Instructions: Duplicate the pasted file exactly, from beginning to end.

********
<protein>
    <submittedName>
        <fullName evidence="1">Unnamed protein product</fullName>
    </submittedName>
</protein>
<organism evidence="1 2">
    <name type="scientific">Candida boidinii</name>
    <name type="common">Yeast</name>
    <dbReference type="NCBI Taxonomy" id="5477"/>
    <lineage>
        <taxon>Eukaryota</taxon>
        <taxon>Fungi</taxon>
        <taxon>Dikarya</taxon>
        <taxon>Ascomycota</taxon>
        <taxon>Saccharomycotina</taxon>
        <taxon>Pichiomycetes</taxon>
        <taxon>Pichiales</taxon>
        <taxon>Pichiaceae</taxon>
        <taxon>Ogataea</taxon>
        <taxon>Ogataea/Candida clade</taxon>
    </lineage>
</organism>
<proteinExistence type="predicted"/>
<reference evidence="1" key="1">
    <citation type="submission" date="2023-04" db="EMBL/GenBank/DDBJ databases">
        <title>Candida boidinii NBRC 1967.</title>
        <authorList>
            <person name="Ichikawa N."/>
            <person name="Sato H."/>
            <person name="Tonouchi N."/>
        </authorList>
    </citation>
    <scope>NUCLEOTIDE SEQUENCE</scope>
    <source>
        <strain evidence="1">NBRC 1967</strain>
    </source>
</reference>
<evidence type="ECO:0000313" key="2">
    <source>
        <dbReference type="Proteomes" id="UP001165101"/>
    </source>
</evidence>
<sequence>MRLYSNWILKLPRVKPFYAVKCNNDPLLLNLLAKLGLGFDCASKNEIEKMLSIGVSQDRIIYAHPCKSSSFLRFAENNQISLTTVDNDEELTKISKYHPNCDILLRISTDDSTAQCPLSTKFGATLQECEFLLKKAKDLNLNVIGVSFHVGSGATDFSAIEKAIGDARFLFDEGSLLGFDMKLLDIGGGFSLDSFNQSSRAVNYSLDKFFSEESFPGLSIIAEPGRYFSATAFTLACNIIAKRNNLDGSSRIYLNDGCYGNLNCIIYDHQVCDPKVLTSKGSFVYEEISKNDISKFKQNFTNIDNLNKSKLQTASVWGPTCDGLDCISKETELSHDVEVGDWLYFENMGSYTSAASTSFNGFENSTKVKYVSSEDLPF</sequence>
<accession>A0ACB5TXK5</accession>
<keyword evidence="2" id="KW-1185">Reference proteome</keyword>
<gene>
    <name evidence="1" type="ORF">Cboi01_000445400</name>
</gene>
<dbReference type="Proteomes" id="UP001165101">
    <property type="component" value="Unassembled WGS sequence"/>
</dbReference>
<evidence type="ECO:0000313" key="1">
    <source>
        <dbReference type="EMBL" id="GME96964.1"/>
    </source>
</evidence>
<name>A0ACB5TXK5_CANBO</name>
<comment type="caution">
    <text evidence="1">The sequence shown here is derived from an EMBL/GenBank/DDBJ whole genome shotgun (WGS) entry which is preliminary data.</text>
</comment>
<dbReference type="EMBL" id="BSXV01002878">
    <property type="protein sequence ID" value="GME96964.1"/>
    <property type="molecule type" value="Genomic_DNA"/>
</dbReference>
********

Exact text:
<protein>
    <submittedName>
        <fullName evidence="1">Unnamed protein product</fullName>
    </submittedName>
</protein>
<organism evidence="1 2">
    <name type="scientific">Candida boidinii</name>
    <name type="common">Yeast</name>
    <dbReference type="NCBI Taxonomy" id="5477"/>
    <lineage>
        <taxon>Eukaryota</taxon>
        <taxon>Fungi</taxon>
        <taxon>Dikarya</taxon>
        <taxon>Ascomycota</taxon>
        <taxon>Saccharomycotina</taxon>
        <taxon>Pichiomycetes</taxon>
        <taxon>Pichiales</taxon>
        <taxon>Pichiaceae</taxon>
        <taxon>Ogataea</taxon>
        <taxon>Ogataea/Candida clade</taxon>
    </lineage>
</organism>
<proteinExistence type="predicted"/>
<reference evidence="1" key="1">
    <citation type="submission" date="2023-04" db="EMBL/GenBank/DDBJ databases">
        <title>Candida boidinii NBRC 1967.</title>
        <authorList>
            <person name="Ichikawa N."/>
            <person name="Sato H."/>
            <person name="Tonouchi N."/>
        </authorList>
    </citation>
    <scope>NUCLEOTIDE SEQUENCE</scope>
    <source>
        <strain evidence="1">NBRC 1967</strain>
    </source>
</reference>
<evidence type="ECO:0000313" key="2">
    <source>
        <dbReference type="Proteomes" id="UP001165101"/>
    </source>
</evidence>
<sequence>MRLYSNWILKLPRVKPFYAVKCNNDPLLLNLLAKLGLGFDCASKNEIEKMLSIGVSQDRIIYAHPCKSSSFLRFAENNQISLTTVDNDEELTKISKYHPNCDILLRISTDDSTAQCPLSTKFGATLQECEFLLKKAKDLNLNVIGVSFHVGSGATDFSAIEKAIGDARFLFDEGSLLGFDMKLLDIGGGFSLDSFNQSSRAVNYSLDKFFSEESFPGLSIIAEPGRYFSATAFTLACNIIAKRNNLDGSSRIYLNDGCYGNLNCIIYDHQVCDPKVLTSKGSFVYEEISKNDISKFKQNFTNIDNLNKSKLQTASVWGPTCDGLDCISKETELSHDVEVGDWLYFENMGSYTSAASTSFNGFENSTKVKYVSSEDLPF</sequence>
<accession>A0ACB5TXK5</accession>
<keyword evidence="2" id="KW-1185">Reference proteome</keyword>
<gene>
    <name evidence="1" type="ORF">Cboi01_000445400</name>
</gene>
<dbReference type="Proteomes" id="UP001165101">
    <property type="component" value="Unassembled WGS sequence"/>
</dbReference>
<evidence type="ECO:0000313" key="1">
    <source>
        <dbReference type="EMBL" id="GME96964.1"/>
    </source>
</evidence>
<name>A0ACB5TXK5_CANBO</name>
<comment type="caution">
    <text evidence="1">The sequence shown here is derived from an EMBL/GenBank/DDBJ whole genome shotgun (WGS) entry which is preliminary data.</text>
</comment>
<dbReference type="EMBL" id="BSXV01002878">
    <property type="protein sequence ID" value="GME96964.1"/>
    <property type="molecule type" value="Genomic_DNA"/>
</dbReference>